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The Stafford was once an elegant hotel serving the elite of Baltimore and the many high-profile figures visiting the city. The hotel was designed by founding member of the Baltimore AIA chapter Charles E. Cassell and when it opened in 1894, it was…

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Once a bustling department store complex on North Gay Street, the Great House of Isaac Benesch and Sons has been vacant for over a decade as the Old Town Mall waits on the progress of long stalled revitalization efforts. Isaac Benesch started his…

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Located on Hillen Street, the Null House is a rare eighteenth century home dating from around 1782. Once common throughout the city, only a handful of these small wood frame houses remain, largely in Fells Point. Named for the antique shop that…

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The Shot Tower, when it was built in 1828, was the tallest structure in the United States until 1846. Once there were three such towers in Baltimore; now there are only a few left in the entire world. The design of the 215-foot tall Phoenix Shot…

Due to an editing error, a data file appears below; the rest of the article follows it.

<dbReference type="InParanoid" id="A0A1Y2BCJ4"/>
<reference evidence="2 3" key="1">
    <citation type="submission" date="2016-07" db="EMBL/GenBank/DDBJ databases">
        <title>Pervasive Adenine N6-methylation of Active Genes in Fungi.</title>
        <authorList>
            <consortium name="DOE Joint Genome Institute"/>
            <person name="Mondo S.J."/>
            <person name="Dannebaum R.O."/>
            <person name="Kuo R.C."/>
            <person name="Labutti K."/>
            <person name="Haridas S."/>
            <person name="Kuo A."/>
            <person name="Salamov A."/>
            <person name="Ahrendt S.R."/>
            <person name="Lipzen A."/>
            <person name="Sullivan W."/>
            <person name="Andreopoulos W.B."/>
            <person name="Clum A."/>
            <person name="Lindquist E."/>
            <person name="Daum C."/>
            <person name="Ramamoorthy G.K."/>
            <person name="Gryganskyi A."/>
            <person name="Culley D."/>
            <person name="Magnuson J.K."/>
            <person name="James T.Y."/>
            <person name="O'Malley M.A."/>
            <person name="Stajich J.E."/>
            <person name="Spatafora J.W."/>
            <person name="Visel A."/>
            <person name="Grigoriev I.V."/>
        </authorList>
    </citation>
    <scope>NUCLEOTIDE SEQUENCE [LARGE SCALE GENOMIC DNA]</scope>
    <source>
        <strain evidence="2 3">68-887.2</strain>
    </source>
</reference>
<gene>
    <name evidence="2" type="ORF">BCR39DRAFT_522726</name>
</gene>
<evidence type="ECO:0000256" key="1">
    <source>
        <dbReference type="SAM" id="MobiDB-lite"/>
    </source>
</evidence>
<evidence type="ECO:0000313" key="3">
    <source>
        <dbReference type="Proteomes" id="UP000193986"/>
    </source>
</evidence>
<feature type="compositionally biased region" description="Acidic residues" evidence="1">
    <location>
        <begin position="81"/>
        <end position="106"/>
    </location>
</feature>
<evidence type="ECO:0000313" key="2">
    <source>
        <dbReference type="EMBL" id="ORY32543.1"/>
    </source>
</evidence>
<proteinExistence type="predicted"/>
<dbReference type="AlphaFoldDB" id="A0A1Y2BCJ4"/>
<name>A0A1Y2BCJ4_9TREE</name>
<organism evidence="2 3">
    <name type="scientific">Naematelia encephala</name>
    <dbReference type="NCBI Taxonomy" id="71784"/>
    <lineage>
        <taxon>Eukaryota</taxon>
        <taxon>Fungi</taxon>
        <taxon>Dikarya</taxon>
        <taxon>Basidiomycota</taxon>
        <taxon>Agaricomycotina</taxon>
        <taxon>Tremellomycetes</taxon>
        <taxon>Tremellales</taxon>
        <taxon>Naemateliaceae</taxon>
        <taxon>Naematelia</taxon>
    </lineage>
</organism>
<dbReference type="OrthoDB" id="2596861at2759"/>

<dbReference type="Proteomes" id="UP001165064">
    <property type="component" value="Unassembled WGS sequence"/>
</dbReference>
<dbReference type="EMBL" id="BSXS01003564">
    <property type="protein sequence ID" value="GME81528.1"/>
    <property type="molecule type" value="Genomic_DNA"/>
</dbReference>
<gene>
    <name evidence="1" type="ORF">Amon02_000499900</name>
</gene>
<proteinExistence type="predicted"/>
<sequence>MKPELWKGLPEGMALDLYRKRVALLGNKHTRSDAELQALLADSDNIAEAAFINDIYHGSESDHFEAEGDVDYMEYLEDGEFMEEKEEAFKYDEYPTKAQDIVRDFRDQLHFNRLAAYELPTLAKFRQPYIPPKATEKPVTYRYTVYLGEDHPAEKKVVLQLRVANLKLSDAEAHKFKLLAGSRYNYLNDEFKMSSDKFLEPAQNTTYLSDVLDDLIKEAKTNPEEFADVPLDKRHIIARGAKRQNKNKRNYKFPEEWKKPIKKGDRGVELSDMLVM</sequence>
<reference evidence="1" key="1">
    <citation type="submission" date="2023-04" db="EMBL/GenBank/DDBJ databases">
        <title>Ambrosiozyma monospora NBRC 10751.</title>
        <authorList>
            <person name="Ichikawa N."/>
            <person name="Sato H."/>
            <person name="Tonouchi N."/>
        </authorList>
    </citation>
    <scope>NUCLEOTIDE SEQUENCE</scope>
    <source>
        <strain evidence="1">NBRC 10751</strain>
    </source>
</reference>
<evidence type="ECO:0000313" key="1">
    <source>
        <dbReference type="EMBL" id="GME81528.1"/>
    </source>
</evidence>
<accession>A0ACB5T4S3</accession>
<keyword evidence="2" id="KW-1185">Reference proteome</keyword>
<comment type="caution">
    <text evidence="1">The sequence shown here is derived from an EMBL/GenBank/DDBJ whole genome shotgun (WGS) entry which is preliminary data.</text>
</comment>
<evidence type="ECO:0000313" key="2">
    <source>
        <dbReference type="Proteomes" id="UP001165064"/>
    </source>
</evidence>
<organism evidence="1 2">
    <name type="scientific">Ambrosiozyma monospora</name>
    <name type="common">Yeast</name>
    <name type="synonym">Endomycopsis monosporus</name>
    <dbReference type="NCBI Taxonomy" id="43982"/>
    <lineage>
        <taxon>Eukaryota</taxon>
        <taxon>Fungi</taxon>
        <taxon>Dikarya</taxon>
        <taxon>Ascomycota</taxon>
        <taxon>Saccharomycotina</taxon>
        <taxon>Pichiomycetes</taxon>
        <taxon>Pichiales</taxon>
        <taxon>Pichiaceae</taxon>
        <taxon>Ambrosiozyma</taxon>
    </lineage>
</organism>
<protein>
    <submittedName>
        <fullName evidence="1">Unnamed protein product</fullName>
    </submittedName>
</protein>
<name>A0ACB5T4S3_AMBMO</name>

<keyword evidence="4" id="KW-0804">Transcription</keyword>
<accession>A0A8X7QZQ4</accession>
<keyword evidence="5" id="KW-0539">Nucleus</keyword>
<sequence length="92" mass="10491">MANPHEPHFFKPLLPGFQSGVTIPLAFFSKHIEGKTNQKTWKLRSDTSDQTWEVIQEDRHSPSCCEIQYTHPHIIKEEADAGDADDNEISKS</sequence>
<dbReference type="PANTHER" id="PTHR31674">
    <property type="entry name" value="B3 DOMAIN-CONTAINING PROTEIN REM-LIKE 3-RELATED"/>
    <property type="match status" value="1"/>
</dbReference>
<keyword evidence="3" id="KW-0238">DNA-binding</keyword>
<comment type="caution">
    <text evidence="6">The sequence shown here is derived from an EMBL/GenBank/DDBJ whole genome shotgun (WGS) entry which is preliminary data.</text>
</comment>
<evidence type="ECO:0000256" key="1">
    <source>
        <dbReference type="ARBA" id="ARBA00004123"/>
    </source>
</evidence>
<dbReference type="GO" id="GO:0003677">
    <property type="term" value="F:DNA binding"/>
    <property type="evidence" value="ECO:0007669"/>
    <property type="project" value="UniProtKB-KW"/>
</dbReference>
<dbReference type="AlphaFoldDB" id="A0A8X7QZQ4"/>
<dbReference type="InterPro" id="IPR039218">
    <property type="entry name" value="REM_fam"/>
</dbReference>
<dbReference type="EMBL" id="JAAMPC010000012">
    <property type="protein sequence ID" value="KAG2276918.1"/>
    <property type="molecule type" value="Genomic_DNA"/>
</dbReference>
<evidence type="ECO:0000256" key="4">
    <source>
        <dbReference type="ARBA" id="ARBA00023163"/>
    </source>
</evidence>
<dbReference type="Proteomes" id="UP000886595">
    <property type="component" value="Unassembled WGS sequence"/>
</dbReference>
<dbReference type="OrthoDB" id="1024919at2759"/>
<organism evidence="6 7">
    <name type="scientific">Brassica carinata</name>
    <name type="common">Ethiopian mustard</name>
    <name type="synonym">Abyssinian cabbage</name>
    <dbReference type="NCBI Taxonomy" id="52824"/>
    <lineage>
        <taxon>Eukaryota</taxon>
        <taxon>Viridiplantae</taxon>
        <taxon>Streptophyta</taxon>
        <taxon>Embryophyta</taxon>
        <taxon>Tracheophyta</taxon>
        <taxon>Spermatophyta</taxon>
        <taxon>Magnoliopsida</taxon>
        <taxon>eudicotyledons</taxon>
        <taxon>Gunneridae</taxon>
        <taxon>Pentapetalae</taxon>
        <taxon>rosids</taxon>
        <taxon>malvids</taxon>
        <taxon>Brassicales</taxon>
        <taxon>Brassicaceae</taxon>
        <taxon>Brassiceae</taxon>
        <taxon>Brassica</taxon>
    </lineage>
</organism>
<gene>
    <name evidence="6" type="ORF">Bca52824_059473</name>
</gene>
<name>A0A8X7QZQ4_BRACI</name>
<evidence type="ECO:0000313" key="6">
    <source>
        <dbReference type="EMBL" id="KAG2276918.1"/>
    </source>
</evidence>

Subjects: Industry

Built in 1899, the West Arlington Water Tower was originally used to supply water to the West Arlington neighborhood in northwest Baltimore just across the city line. The community developed quickly around it with the West Arlington Improvement…

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The Clifton Park Valve House on St. Lo Drive in Clifton Park is a magnificent Gothic revival stone and tile-roofed structure built between 1887 and 1888. It was built to house the machinery used in the operation of Lake Clifton, which was once part…